Assumptions made on the Business Side

Let me start by saying that ALL projects are from the business side. If you separate IT projects from business projects you are headed for disaster. Going back to outcome-based solutions, the output of any project, IT or otherwise, is to support a business gain.

For those of you who follow Eric Ries and his “Lean Start-up” methodology, many business objectives are based on assumptions. We assume that if we build a shopping cart, customers will want to use it. Or that if we capture website user’s clicks on our website that somehow we can predict what they will do. Assumptions make for really bad requirements.

Let’s follow that by what most project team’s want – hard, specific requirements. So how do we jump from the soft, squishy objectives based on assumptions and get to reasonable requirements? For example, I need to generate $5 million this year from our website. That sounds pretty solid, but it’s wild assumption. No set of shopping cart requirements in the world is going to make that happen without some help.

Architects need to assist analysts in separating out the soft squishy stuff from the fairly reliable hard and fast needs in order to help define the system requirements. It’s easy to see how a site that accepts credit cards must be PCI-DSS compliant (Payment Card Industry Data Security Standards), unless of course you like being in the news.  However, how products are sorted and displayed is squishy stuff. By knowing it’s an assumption, the analyst can better prepare the team to deal with that feature either by designing into it the ability to rearrange items at the drop of hat, the ability to do A-B testing, or at least expect that requirement to change as the project moves forward.

One of the techniques I have found useful comes from Rough Set Theory as proposed by Zdzisław I. Pawlak. The main concept I’ve drawn from Rough Set Theory is that elements can be tagged with a crispness / vagueness attribute. The crisper the business architect can define the attributes for the expected outcome, the easier it is to create requirements that can be defined by the standard “The System shall…” The vaguer the attributes, the further need for more research, a prototype or anticipated changes in the project. In agile terms, you may need to do a few throw-away sprints to produce some prototypes.

In today’s rapidly changing environment creating an entire set of requirements that doesn’t change over the span of year is next to impossible. A good change process must be incorporated into projects and looked at as providing the best possible outcome instead of a nuisance. Know the assumptions. Eliminate the vagueness by dealing with the uncertainty. It’s time to stop blaming the business side for not providing hard requirements and start understanding how business really works.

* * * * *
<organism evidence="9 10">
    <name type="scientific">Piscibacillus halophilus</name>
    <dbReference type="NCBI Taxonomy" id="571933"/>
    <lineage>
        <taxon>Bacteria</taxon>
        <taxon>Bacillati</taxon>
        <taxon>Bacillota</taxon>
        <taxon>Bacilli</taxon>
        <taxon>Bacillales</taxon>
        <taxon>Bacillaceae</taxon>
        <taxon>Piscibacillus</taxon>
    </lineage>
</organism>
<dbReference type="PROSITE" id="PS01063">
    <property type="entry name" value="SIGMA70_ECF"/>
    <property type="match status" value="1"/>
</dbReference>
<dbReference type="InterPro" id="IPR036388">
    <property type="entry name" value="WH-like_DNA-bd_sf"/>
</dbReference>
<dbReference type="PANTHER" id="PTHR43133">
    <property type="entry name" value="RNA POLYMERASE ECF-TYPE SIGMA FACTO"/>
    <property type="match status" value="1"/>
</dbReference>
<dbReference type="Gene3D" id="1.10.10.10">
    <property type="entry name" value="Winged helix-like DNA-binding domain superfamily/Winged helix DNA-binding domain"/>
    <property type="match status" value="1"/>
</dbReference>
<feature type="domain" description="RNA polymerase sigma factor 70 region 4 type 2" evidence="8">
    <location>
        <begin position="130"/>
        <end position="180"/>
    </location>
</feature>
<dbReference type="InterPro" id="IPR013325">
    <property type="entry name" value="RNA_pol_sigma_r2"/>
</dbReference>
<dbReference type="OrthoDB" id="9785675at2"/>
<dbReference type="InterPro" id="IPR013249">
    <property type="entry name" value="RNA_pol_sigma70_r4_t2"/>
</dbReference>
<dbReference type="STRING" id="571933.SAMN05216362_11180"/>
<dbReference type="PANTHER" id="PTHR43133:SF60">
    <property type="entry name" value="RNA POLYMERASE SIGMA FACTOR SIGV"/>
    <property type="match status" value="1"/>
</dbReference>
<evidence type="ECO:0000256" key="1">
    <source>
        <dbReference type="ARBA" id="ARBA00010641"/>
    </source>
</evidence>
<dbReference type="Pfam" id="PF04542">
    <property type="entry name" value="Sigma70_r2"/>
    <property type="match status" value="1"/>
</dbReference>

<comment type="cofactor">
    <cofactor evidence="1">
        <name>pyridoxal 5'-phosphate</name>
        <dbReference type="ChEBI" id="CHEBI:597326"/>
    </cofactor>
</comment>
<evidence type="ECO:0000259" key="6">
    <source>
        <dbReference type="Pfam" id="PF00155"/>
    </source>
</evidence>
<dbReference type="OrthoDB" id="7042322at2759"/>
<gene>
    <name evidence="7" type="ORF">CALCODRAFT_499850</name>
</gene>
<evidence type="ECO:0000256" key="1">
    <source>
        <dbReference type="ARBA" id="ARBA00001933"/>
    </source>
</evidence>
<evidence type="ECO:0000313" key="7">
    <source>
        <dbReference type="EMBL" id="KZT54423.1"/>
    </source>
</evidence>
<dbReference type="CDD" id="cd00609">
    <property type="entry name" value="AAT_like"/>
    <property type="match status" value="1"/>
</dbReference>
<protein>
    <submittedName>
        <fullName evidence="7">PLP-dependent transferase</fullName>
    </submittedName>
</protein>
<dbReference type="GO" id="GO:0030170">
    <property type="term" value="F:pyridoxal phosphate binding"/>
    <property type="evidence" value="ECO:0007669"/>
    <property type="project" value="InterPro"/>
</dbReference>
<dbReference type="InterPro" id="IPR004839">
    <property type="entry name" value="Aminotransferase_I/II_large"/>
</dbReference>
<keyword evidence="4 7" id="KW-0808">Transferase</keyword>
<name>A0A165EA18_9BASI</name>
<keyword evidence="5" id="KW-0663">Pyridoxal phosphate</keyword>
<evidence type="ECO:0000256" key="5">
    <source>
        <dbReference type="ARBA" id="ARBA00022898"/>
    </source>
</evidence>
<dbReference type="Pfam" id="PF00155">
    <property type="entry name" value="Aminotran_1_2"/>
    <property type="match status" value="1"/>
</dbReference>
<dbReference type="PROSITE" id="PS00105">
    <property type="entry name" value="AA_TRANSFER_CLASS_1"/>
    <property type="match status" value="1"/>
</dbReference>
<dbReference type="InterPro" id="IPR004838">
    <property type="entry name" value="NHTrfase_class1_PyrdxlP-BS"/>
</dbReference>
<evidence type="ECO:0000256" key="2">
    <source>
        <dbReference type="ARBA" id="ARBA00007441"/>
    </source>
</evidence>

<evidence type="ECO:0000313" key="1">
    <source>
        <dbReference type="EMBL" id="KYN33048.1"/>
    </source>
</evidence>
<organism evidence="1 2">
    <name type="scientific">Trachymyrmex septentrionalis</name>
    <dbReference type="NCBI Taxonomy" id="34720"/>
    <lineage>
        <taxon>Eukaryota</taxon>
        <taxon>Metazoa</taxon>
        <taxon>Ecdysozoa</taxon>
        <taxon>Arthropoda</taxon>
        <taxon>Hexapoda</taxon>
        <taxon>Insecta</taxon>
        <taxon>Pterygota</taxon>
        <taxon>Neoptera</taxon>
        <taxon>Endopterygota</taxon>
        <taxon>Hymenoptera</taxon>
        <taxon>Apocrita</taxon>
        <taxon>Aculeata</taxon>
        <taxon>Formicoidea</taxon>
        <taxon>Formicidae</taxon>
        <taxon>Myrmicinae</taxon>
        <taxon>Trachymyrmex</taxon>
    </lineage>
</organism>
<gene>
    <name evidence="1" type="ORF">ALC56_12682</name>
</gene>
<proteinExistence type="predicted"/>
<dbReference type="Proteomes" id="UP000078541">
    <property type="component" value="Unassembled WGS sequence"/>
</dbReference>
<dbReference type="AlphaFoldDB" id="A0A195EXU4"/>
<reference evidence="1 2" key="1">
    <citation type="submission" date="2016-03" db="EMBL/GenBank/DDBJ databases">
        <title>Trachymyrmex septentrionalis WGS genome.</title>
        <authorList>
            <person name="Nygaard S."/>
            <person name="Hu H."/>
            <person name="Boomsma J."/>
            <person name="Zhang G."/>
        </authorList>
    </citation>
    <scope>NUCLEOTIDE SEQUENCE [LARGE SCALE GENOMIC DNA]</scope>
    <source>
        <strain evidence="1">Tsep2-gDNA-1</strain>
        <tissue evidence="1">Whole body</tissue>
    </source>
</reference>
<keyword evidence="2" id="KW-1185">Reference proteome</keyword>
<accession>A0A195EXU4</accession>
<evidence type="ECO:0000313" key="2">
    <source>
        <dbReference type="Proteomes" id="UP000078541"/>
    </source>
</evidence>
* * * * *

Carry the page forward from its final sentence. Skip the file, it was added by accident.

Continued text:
The Desire to get Started

The final trait that is highly typical amongst project teams is the desire to get started doing something productive. Of course after the kickoff there appears to be two typical ways a team might go. The first type just wants to get started coding. The second gets stuck in details – the dreaded “Analysis Paralysis” Agile has really influenced the teams that want to start coding first and figure out what to do later. Building the wrong thing faster or using the theory that you’ll know it when you see it are recipes for failure.

I’ve heard teams tell me that we have our user stories, we can start. We are doing Agile, we don’t need to wait for requirements or design. I’ve seen a few teams do this right, where they determine the outcome and built to it. If every team did that, then projects would finally start to meet the business needs. In agile, the user stories are based on – wait for it – Stakeholders! I just finished going over why stakeholders don’t have the expected outcome in mind, yet we base our project direction on their words. They must know what’s needed, don’t they? Some do, but the focus really needs to go back to the expected outcome – the business sense of what the project’s output should accomplish.

Final Notes

Not every team falls into these traps. Unfortunately, I’ve seen far too many that do. The projects in the deepest trouble always seem to be the same projects that complain that they were given lousy business requirements or that the customer doesn’t understand what they want.

It’s time to reverse the mirror and have project teams take a good look at themselves. If you feel you have lousy business requirements, then you probably don’t understand what the expected outcome should be and are unclear on scope. If you think the problem is that the customer doesn’t understand what they want, then the teams need to go back to their management and obtain clarification as to what the expected the outcome of the project is to accomplish.  There is no such things as a purely IT Project – unless of course people never touch, see or interact it. The business outcome is the priority and business architect can help frame the discussion, related requirements and overall scope. Until projects satisfy the expected outcome, business leaders will continue to claim that 60-70 percent of projects fail to meet their needs.